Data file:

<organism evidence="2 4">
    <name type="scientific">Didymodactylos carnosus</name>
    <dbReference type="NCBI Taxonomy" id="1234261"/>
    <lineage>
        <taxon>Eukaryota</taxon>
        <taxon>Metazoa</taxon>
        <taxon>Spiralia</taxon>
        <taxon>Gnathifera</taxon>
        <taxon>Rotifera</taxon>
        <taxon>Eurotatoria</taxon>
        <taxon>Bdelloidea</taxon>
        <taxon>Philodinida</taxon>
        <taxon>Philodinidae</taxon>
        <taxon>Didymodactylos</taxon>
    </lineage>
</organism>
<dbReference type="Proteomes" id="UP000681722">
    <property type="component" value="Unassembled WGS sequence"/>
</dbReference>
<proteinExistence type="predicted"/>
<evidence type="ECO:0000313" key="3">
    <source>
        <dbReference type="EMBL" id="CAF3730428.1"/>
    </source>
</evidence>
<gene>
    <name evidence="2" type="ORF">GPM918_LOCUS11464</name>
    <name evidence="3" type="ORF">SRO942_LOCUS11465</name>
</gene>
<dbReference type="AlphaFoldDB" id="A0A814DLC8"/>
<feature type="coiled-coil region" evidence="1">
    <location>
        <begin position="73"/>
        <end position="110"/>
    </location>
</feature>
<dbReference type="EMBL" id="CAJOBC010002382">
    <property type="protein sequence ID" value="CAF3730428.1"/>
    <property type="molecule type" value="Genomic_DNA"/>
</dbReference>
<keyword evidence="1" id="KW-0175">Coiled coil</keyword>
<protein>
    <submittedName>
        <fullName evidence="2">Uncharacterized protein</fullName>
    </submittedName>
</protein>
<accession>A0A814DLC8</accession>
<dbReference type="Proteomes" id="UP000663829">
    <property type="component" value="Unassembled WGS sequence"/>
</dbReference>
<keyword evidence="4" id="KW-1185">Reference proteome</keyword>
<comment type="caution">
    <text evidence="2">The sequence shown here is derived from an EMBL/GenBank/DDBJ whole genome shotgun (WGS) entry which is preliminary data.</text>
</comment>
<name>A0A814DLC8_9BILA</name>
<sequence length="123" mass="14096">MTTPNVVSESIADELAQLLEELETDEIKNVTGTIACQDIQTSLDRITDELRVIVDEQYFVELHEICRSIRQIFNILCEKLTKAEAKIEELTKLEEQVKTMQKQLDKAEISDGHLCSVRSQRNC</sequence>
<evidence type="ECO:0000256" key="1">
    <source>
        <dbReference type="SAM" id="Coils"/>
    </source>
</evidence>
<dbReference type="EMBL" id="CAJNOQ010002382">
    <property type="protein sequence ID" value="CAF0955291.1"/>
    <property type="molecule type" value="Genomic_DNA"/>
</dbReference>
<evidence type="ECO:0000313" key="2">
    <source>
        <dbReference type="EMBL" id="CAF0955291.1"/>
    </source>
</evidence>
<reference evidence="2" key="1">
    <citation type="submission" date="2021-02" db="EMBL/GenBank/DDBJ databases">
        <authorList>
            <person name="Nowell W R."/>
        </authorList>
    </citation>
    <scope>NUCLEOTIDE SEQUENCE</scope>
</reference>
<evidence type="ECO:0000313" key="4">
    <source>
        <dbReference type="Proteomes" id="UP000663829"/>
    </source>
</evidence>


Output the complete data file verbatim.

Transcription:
<organism evidence="2 4">
    <name type="scientific">Didymodactylos carnosus</name>
    <dbReference type="NCBI Taxonomy" id="1234261"/>
    <lineage>
        <taxon>Eukaryota</taxon>
        <taxon>Metazoa</taxon>
        <taxon>Spiralia</taxon>
        <taxon>Gnathifera</taxon>
        <taxon>Rotifera</taxon>
        <taxon>Eurotatoria</taxon>
        <taxon>Bdelloidea</taxon>
        <taxon>Philodinida</taxon>
        <taxon>Philodinidae</taxon>
        <taxon>Didymodactylos</taxon>
    </lineage>
</organism>
<dbReference type="Proteomes" id="UP000681722">
    <property type="component" value="Unassembled WGS sequence"/>
</dbReference>
<proteinExistence type="predicted"/>
<evidence type="ECO:0000313" key="3">
    <source>
        <dbReference type="EMBL" id="CAF3730428.1"/>
    </source>
</evidence>
<gene>
    <name evidence="2" type="ORF">GPM918_LOCUS11464</name>
    <name evidence="3" type="ORF">SRO942_LOCUS11465</name>
</gene>
<dbReference type="AlphaFoldDB" id="A0A814DLC8"/>
<feature type="coiled-coil region" evidence="1">
    <location>
        <begin position="73"/>
        <end position="110"/>
    </location>
</feature>
<dbReference type="EMBL" id="CAJOBC010002382">
    <property type="protein sequence ID" value="CAF3730428.1"/>
    <property type="molecule type" value="Genomic_DNA"/>
</dbReference>
<keyword evidence="1" id="KW-0175">Coiled coil</keyword>
<protein>
    <submittedName>
        <fullName evidence="2">Uncharacterized protein</fullName>
    </submittedName>
</protein>
<accession>A0A814DLC8</accession>
<dbReference type="Proteomes" id="UP000663829">
    <property type="component" value="Unassembled WGS sequence"/>
</dbReference>
<keyword evidence="4" id="KW-1185">Reference proteome</keyword>
<comment type="caution">
    <text evidence="2">The sequence shown here is derived from an EMBL/GenBank/DDBJ whole genome shotgun (WGS) entry which is preliminary data.</text>
</comment>
<name>A0A814DLC8_9BILA</name>
<sequence length="123" mass="14096">MTTPNVVSESIADELAQLLEELETDEIKNVTGTIACQDIQTSLDRITDELRVIVDEQYFVELHEICRSIRQIFNILCEKLTKAEAKIEELTKLEEQVKTMQKQLDKAEISDGHLCSVRSQRNC</sequence>
<evidence type="ECO:0000256" key="1">
    <source>
        <dbReference type="SAM" id="Coils"/>
    </source>
</evidence>
<dbReference type="EMBL" id="CAJNOQ010002382">
    <property type="protein sequence ID" value="CAF0955291.1"/>
    <property type="molecule type" value="Genomic_DNA"/>
</dbReference>
<evidence type="ECO:0000313" key="2">
    <source>
        <dbReference type="EMBL" id="CAF0955291.1"/>
    </source>
</evidence>
<reference evidence="2" key="1">
    <citation type="submission" date="2021-02" db="EMBL/GenBank/DDBJ databases">
        <authorList>
            <person name="Nowell W R."/>
        </authorList>
    </citation>
    <scope>NUCLEOTIDE SEQUENCE</scope>
</reference>
<evidence type="ECO:0000313" key="4">
    <source>
        <dbReference type="Proteomes" id="UP000663829"/>
    </source>
</evidence>